Create an organizational chart for what your business would look like at various levels of pre-crisis revenue (i.e. 75%, 50%, 25%)
Reduce or eliminate non-essential employee benefits and perks
Consider the need for layoffs, furloughs, and pay cuts and categorize your employees now in various categories so you are ready to make the tough decisions quickly if and when the time comes
Right size your general and administrative costs by reducing management and other positions that do not directly correlate to revenue production
Keep your spending at less than your revenue and don’t assume if you spend money first that the revenue will then come
Debt and Leases
Work with your landlord to reduce rents and/or defer rent payments
While a move may be expensive, if you need to downsize it may make sense if the rent savings is substantial enough
Consider subleasing any unused space
Work with your bank to increase or establish a line of credit
Consider the cost of taking all available cash from your line of credit even if it is not needed as banks are sometimes known to freeze lines of credit when crisis strikes
Refinance debt to reduce the interest rate and/or extend the repayment term to reduce the payments required
Ask your bank for a payment holiday or to pay interest only for a month or two – use this wisely as you will likely only get it once
Apply for an SBA (small business administration) emergency loan being offered due to the current crisis – currently being offered up to $2 million with a repayment term of up to 30 years
If you already have an SBA loan, they have a program where you can defer payments for up to 6 months – contact your loan servicer
Be careful that any additional debt you take on is used wisely because adding debt only provides a short-term solution to what might be a chronic problem of reigning in expenses to the revenue that your business is producing which, if left unchecked, will cause even bigger cash flow problems in the future
Develop a cash flow projection and income projections at various levels of pre-crisis revenue (i.e. 75%, 50%, 25%) and manage your expenses to those projections
Actively manage liquidity and your balance sheet
Managing cash flow is a daily discipline depending on how severe your cash flow situation is. Develop key performance indicators or metrics. Have a dashboard that you can dial up when needed or dial back when not needed as much. This includes monitoring incoming orders, shipments, deposits, each receivable, bank balance, when you pay payroll, when you pay yourself, and each of your payables.
Sell unneeded assets or rarely used assets; it may make sense to sell them and rent something on an as-needed basis
Stay on top of changes coming out from federal and state governments and take advantage of opportunities to defer income tax payments, payroll tax payments, sales tax payments, etc. as well as opportunities for additional emergency loans, some of which are forgivable over time if you maintain defined payroll levels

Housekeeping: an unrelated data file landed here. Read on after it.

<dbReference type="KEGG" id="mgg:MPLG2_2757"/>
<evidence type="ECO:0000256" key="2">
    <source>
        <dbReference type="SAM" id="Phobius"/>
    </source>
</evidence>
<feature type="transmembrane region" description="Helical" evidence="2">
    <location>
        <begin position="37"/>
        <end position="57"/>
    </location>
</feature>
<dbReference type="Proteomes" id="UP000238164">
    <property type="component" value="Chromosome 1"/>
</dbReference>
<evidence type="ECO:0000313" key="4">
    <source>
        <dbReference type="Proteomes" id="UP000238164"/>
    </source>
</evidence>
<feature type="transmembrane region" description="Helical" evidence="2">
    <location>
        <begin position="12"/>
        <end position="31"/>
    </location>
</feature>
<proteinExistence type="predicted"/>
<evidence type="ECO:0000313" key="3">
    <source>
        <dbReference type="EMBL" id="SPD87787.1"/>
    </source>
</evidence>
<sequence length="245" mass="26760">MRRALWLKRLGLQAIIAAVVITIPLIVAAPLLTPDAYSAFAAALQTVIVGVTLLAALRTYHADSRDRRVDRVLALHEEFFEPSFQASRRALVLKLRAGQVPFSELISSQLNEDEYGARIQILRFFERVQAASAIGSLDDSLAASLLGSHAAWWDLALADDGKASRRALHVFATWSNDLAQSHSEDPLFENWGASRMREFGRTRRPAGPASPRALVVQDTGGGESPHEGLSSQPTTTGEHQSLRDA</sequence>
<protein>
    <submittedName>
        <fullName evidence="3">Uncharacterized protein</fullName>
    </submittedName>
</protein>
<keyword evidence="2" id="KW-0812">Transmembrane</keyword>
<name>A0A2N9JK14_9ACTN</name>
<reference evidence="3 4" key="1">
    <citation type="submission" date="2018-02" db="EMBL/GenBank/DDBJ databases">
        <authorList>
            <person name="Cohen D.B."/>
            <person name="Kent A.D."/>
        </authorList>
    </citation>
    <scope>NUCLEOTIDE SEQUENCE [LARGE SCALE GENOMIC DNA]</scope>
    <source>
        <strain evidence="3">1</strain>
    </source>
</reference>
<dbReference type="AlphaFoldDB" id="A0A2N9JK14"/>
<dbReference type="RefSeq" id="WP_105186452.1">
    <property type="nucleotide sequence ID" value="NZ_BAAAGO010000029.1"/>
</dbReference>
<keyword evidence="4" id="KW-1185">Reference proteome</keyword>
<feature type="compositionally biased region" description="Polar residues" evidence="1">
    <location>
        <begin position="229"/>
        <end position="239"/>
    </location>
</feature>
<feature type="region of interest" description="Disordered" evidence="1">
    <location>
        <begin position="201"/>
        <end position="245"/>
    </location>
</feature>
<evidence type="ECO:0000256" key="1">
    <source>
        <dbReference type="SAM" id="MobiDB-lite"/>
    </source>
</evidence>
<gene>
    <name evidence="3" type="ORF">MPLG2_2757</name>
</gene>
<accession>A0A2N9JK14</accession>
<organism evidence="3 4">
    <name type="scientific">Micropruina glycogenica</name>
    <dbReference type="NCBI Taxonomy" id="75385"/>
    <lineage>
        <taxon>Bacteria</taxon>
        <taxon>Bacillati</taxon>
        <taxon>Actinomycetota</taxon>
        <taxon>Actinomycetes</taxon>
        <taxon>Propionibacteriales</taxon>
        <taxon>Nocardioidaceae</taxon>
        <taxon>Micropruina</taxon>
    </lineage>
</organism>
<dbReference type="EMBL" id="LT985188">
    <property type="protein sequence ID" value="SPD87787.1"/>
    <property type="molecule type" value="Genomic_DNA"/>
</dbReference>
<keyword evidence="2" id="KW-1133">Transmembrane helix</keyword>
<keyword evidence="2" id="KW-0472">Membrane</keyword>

Determine if there are new lines of business you can go into without a large cash investment that are in demand especially during the crisis and beyond
Offer discounts for sales during the crisis, such as a percentage or dollar amount off for sales in April 2020
Price appropriately even if business is slow. You still have to say ‘no’ to customers and projects that don’t make sense financially. Otherwise, it will just further harm your cash flow.
The restrictions you may feel from tight spending and trying to make do with less is far less than the anxiety produced by severe cash flow issues. Additionally, taking these steps may be viewed as a good opportunity to fine-tune processes and identify waste and unnecessary expenses that will help strengthen your business even after the crisis is over.
We are here to help and to be a sounding board and advisor as you try to navigate the business and economic effects of this crisis.
Shelly Spata joined the firm in 1998, and her name went on the door in 1999. She now serves as the Managing Partner of the firm. "As a business owner myself, I understand the complexities and challenges business owners face, and I strive to add value by helping clients understand their financial statements, manage tax consequences, and clearly see the financial and tax ramifications — both positive and negative — of decisions they make," she explains. "Without good financial information, it’s like driving a car blind, but with good information, clients are able to maximize profits."